Housing bubble

California Proposes Crony Capitalism to Fix Housing Crisis

Government officials want to use eminent domain to acquire mortgages.


The real-estate market is reviving so quickly that talk of the busted housing bubble is passé. These days, when real estate investors talk about bubbles, they are referring to the new one that might now be inflating as home sellers sift through a frenzy of offers.

Even cities that bore the brunt of the foreclosure crisis are seeing massive price jumps and many homeowners who were "under water" in their mortgages can start talking "home equity" again.

Yet some government officials seem to live in a time warp as they pursue a murky deal to "solve" the dissipating housing crisis by marrying government power with private enrichment. The California city of Richmond is the first one to sign on to an idea that lenders fear could sweep the state.

City officials would use eminent domain — i.e., the power to take property by force, upon the payment of "fair compensation" to the owner — to wrest control of hundreds of mortgages held by private-equity firms. They're not taking the actual property, mind you, but grabbing the notes held by those who financed the homes.

Advocates see it as a way to halt foreclosures, but foreclosures are working their way out of the system — so much so that first-time home buyers struggle to compete with cash-paying investment groups that are grabbing these properties.

"It's the most abusive thing I've seen in a long time," said U.S. Rep. John Campbell, an Orange County Republican who is sponsoring federal legislation to quash such efforts. The concept, he told me, is driven by a San Francisco firm called Mortgage Resolution Partners, which stands to profit financially from this process it has pitched to cities.

Let's say you owe $300,000 on your home and it is currently valued at $200,000. The city takes the mortgage from your lender and pays it the estimated value, minus about 20 percent. Your lender gets $160,000. The new investors refinance the property based on the non-discounted value of $200,000 — and you, the homeowner, get to stay in the house and make payments on the new, lower principle. These new players, consultants and the city profit from the proceeds, which comes from the difference between the price they pay and the higher price at which they refinance the loan.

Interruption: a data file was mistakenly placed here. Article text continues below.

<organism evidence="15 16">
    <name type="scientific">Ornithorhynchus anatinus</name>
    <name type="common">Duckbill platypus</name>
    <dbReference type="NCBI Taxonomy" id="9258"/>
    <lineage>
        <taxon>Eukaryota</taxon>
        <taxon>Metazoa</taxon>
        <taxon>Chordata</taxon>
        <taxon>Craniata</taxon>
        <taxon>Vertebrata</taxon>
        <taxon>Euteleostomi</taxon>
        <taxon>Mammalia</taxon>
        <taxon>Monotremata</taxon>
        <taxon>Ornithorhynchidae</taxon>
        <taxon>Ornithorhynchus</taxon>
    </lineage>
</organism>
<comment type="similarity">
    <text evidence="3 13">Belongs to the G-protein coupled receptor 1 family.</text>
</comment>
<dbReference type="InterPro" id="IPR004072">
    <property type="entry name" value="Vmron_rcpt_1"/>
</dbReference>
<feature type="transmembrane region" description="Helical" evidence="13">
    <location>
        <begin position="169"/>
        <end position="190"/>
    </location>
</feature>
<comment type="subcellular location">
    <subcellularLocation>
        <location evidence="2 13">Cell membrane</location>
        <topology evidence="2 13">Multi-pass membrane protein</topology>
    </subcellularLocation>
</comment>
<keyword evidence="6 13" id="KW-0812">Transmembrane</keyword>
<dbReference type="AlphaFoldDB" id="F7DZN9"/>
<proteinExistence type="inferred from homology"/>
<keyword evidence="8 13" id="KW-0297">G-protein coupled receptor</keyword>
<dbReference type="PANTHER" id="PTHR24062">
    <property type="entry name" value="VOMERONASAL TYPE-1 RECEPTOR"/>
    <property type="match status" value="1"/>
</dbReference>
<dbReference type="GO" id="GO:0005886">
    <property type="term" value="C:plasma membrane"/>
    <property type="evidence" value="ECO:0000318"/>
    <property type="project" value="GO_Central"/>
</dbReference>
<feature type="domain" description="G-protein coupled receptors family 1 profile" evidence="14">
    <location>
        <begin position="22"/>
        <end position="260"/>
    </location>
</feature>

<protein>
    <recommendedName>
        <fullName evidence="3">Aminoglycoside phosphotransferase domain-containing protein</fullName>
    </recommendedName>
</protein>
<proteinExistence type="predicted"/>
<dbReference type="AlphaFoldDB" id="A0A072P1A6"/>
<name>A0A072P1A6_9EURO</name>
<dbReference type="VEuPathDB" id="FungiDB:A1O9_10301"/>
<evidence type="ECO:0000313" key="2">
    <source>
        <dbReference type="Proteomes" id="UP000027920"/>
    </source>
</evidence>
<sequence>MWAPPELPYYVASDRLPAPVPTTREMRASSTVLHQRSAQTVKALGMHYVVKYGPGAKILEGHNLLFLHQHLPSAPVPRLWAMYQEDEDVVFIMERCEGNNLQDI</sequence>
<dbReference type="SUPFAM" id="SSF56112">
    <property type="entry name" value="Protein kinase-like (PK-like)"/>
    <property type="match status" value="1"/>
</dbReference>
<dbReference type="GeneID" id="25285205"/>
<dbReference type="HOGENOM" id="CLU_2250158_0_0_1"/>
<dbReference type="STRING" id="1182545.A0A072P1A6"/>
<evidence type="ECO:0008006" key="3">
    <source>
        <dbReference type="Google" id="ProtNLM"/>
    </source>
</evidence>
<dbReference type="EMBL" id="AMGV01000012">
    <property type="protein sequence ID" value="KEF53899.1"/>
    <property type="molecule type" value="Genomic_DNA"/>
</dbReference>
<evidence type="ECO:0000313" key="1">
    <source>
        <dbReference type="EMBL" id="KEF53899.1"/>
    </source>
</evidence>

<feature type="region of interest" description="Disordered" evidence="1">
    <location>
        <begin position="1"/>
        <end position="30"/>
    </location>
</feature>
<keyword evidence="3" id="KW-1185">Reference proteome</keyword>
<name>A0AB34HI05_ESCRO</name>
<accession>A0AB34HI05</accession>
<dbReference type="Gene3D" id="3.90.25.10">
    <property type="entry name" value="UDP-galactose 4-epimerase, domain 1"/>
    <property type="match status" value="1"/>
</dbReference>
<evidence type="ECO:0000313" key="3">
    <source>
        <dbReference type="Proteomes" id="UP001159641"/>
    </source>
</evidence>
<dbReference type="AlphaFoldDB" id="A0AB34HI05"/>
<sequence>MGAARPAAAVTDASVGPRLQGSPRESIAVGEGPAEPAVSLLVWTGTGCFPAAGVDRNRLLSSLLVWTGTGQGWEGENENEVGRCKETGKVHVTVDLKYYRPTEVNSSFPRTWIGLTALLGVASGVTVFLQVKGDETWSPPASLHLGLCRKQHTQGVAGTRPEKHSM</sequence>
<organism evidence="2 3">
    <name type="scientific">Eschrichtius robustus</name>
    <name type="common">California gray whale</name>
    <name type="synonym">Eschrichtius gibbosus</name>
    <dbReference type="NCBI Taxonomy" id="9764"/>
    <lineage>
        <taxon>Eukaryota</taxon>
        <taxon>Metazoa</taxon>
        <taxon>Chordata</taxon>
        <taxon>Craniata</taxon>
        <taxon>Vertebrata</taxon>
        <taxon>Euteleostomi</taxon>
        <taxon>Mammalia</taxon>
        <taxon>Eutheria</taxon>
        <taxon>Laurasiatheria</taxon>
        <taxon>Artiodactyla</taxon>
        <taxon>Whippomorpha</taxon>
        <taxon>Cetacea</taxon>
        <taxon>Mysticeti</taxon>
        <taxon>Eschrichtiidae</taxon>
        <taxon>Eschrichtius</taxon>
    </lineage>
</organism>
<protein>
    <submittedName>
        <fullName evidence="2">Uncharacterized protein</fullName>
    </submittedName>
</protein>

Campbell is livid that the deal is financed on the backs of taxpayers given that the loans will be sold back to Fannie Mae, Freddie Mac and FHA. He and many others also are opposed to what they rightly view as a misuse of power.

"One group of investors, MRP, has figured out a way to use the legal powers of municipalities to extract profits from the people who hold Mortgage Backed Securities," Chris Killian, an executive with the Securities Industry and Financial Markets Association, told me. The plan will add risk and costs to investors, he said, which will reduce the pool of buyers willing to take a chance in the city.

Lt. Gov. Gavin Newsom, a vocal supporter of the MRP plan, called for a federal investigation of lenders who have opposed it. He argues that they may be colluding to discriminate against these cities. But his statements only remind critics of how much this plan is dependent on political wrangling rather than market forces. MRP is run by a prominent Democratic Party fund-raiser.

"Newsom has no concept of how investments work," Rep. Campbell said, noting that people don't lend money if they know it's going to be seized.

It strikes me as the ultimate "crony capitalist" project where a private organization uses government power to secure a lucrative deal that would never pass muster in the marketplace, where buyers cannot compel owners to sell at a low-ball price.

Cities will face lawsuits challenging these takings. Even if the courts allow it, it will take time to sort through the complexities given the complex ownership structures of many real-estate investments. This process could take years, even as the real-estate market rebounds each month.